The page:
Salve Regina University has had just two positive coronavirus cases, fewest among colleges in R.I.

NEWPORT, R.I. (WLNE) – With the news of coronavirus cases rising among college students in Rhode Island, Salve Regina University in Newport is touting the fact that they have had the fewest cases, with just two students testing positive since the start of school.

As of Wednesday, Salve Regina has tested 3,615 people in the campus community since move-in day on August 19. With just two tests coming back positive, the school has a positivity rate of .55%. There have been several weeks of zero cases, the school confirms.

“I feel extremely safe here. Everybody takes it pretty seriously. There’s so many rules and regulations that people follow,” said sophomore Mackenna Hadawi.

President of Salve Regina, Dr. Kelli J. Armstrong, cites frequent and random testing as a reason for how they’ve been able to keep a lid on the virus.

“We’re still at only 2 positive cases and those were quite a while ago, so, the last few weeks we’ve had consistently no positive cases,” Dr. Armstrong said. “Our program has been one that is a blend of testing symptomatic students immediately, and then our surveillance random testing of students who are asymptomatic. But we also test regularly those students who might be at higher risk.”

Those deemed high risk are students in the nursing program who are working in hospitals and education students who are working in schools. Cleaning staff along with dining hall employees are also considered high risk.

“So those folks get tested very regularly, and then there’s a random sample that’s done each day of our community pulled from our database.”

Dr. Armstrong said around 400 people are tested at random per week. But that’s not all they’re doing.

“The testing’s only part of what we do. So, we have our students do a daily app of symptom screening, and then we have a really strict pledge and protocol that all of our community is signed onto in terms of mask-wearing, social distancing, and frankly, really strict policies in our residence halls and in our community.”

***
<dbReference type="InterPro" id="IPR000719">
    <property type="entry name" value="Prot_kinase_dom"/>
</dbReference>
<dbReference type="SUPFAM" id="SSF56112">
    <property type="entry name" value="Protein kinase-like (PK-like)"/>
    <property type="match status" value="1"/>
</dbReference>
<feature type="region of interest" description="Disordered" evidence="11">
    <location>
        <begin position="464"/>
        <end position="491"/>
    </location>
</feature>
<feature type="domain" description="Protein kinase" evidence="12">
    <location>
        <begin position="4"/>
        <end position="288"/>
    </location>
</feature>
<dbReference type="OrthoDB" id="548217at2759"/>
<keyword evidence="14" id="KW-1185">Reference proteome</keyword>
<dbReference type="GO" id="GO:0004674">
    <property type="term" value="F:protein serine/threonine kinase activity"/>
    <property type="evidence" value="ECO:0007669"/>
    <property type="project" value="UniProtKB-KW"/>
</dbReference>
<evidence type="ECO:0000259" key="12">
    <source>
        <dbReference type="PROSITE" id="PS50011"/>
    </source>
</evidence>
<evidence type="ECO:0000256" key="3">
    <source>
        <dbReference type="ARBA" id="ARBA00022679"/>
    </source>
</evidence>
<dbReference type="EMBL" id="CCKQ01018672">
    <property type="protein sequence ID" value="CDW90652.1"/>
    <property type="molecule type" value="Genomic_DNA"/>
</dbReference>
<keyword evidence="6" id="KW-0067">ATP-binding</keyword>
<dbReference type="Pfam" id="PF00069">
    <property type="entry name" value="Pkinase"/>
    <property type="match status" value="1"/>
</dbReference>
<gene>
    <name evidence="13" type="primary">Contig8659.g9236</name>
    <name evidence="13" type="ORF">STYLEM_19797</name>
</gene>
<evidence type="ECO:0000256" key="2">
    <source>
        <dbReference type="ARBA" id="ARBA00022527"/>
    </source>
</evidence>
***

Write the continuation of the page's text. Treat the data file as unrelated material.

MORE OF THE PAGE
To prevent cramping inside residence halls, around 140 students are staying at the Newport Marriott.

As for off-campus students, Salve has just under 1,000 living in off-campus apartments in the city. Dr. Armstrong said, unlike Providence College and Johnson & Wales University, Salve is lucky to be located in Newport where off-campus apartments are spread out.

She said campus police have been patrolling those neighborhoods to keep an eye on things.

But the biggest factor in their success, she said, are the students who are taking this pandemic seriously.

“We’ve been really blessed with the students really embracing this and being really well behaved around the seriousness of COVID,” Dr. Armstrong said. “We’re all about the common good here, so our message to students when they came here, before COVID, was you were here to serve the common good. That’s what we’re all about. So, to take care of one another, and make sure that we keep each other safe, was pretty consistent with that mission.”

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Categories: Coronavirus, Newport, News, Regional News, Rhode Island